On the southeast corner of the University of Houston campus resides one of the most highly lauded, well-run animal facilities in the country: Animal Care Operations (ACO). Particularly renowned for how efficiently it is managed and maintained, ACO recently received continued accreditation through the Association for Assessment and Accreditation of Laboratory Animal Care (AAALAC) International.
“(Full accreditation) is an assurance to the granting agencies that UH not only complies with regulatory standards but also goes the extra steps to implement current practices that are required by law. This ensures that programs are continually improving in order to achieve excellence in animal care programs,” explained David Brammer, D.V.M., the executive director and chief veterinarian for Animal Care Operations.
So, exactly how does the ACO team maintain such a high level of internationally recognized safety and efficiency?
The Toyota Way
One way the ACO maintains its facilities is by implementing Toyota’s principles for efficiency.
The Toyota Production System (TPS) is based on the philosophy that the ideal manufacturing conditions are made by eliminating waste in pursuit of the most efficient methods. Kiichiro Toyoda, son of Toyota founder Sakichi Toyoda, inherited this idea, as he proclaimed that “ideal conditions for making things are created when machines, facilities and people work together to add value without generating any waste.”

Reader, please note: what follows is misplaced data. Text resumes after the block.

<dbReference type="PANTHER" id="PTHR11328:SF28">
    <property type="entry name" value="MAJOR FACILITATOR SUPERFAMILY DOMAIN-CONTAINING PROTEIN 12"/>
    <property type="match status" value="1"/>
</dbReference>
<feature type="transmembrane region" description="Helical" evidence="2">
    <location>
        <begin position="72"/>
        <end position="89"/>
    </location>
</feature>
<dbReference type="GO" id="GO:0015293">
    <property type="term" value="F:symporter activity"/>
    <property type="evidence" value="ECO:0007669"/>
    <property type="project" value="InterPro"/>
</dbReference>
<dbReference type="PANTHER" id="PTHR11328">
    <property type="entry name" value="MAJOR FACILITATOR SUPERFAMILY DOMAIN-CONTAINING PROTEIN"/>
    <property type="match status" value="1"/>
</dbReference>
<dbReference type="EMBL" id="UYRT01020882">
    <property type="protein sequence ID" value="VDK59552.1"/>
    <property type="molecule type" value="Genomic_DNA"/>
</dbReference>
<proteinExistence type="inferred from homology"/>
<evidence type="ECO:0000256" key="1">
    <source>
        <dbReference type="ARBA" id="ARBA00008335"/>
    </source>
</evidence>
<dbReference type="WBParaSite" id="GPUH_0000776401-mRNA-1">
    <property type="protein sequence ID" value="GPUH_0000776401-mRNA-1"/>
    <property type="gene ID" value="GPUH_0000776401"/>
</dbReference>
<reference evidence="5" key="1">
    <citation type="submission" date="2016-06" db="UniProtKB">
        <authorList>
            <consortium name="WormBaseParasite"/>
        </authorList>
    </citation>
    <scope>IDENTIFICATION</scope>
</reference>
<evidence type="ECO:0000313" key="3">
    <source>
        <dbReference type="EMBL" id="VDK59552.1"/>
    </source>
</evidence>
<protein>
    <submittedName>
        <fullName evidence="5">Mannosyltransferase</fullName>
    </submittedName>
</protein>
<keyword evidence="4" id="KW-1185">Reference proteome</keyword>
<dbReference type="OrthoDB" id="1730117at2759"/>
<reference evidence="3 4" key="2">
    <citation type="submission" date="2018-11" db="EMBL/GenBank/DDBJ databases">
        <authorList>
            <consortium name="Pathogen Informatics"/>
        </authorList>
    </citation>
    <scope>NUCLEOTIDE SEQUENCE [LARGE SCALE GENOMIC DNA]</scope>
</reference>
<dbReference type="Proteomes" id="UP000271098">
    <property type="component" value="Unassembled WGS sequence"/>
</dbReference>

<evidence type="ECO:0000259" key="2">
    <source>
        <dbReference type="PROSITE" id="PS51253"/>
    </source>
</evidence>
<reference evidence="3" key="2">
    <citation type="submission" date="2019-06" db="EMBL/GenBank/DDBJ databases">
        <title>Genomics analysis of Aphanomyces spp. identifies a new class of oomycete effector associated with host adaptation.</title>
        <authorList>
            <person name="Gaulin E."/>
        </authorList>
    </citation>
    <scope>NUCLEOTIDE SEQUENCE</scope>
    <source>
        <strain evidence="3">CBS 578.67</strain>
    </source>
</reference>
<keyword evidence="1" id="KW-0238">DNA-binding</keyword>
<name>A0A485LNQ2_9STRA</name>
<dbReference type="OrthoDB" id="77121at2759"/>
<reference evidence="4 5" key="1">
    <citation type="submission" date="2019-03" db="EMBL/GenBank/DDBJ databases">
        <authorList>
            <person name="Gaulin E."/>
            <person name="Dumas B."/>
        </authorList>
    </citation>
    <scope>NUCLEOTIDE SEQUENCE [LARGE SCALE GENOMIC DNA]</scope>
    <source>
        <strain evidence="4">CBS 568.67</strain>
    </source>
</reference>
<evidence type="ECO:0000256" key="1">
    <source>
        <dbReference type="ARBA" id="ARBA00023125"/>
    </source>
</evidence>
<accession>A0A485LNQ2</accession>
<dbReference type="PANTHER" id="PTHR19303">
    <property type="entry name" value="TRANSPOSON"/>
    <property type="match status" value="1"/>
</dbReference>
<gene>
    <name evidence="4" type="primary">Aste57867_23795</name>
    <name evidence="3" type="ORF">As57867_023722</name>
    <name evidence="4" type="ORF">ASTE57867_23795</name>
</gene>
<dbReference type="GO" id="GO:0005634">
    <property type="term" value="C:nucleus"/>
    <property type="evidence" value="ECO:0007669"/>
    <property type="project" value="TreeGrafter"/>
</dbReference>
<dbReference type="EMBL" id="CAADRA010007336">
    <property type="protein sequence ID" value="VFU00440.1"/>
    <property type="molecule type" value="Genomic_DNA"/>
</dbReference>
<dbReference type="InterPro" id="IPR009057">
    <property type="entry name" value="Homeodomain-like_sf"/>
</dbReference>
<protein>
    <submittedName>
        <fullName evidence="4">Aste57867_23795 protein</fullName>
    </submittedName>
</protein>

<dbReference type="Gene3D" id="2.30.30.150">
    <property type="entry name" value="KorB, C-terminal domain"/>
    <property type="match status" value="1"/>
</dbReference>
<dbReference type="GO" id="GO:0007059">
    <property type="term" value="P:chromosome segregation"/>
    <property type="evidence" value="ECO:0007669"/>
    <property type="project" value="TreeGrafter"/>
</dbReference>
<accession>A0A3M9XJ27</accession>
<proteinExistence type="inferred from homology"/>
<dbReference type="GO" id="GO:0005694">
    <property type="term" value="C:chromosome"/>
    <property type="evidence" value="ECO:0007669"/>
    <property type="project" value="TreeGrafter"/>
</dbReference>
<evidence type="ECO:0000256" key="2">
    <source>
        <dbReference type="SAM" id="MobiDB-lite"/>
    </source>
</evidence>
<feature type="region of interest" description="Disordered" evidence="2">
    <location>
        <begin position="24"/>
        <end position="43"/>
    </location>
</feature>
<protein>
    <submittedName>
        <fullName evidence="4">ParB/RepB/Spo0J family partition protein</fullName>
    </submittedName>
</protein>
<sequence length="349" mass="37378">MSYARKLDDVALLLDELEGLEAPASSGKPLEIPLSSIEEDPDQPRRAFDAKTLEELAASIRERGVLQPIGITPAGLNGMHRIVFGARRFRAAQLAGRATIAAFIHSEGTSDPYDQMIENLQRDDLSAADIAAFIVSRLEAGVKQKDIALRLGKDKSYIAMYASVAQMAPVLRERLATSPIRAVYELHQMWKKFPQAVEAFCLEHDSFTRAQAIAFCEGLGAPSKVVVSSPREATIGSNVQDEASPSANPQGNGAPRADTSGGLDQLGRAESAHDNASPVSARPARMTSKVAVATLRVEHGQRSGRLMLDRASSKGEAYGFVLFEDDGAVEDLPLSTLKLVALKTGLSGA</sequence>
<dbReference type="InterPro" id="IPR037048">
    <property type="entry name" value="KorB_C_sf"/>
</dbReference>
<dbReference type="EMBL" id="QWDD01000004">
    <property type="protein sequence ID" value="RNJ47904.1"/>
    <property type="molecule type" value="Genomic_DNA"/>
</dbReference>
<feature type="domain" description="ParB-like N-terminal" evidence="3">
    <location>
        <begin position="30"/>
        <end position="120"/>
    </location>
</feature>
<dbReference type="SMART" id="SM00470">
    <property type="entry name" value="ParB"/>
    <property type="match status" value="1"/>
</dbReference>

The Toyota spirit of “monozukuri” (making stuff) has become known as the Toyota Way. The Toyota Way has seen its influence not just within the automotive industry, but in large facilities around the world, including animal care labs at UH.
“In the spring, the entire ACO department went to tour the Toyota production facilities to see and appreciate how lean management tools are used in the 2,000,000-square-foot assembly plant,” explained Brammer.
During the visit to the Toyota production facilities, Brammer admired the airtight, razor-sharp efficiency with which they are managed. When asked what impressed him most, he could not choose just one thing, answering, “Standardization of processes, job tasks, materials and tools were obvious. It was also obvious that all processes were integrated and you could easily see how one station affected all other stations.
It was also impressive how the vendors remove all paper, cardboard and plastic from the assembly line, making the entire assembly line a zero-landfill facility.”
TPS practices concentrate on eliminating non-value added work and increasing efficiencies.
“This practice works regardless of size and can be scaled as the organization grows. There is no doubt that a 2,000,000-square-foot assembly plant must have a system to function. Without a system to stay organized and focus on the standardized work, there is little doubt that a coordinated effort to produce Toyota trucks could be achieved,” explained Brammer.
“We hope to incorporate some of these practices into our own facilities to reduce the waste.”
One way the ACO ensures safety is through the use of personal protective equipment (PPE). PPE is critical to the scientific process because it allows researchers to work with minimal concerns about safety.
“One idea we incorporated is posting the proper personal protective equipment needed in some areas. In collaboration with Shasta and Sasha, we now have posted in our animal facilities an image of one of our mascots in the proper protective clothing.”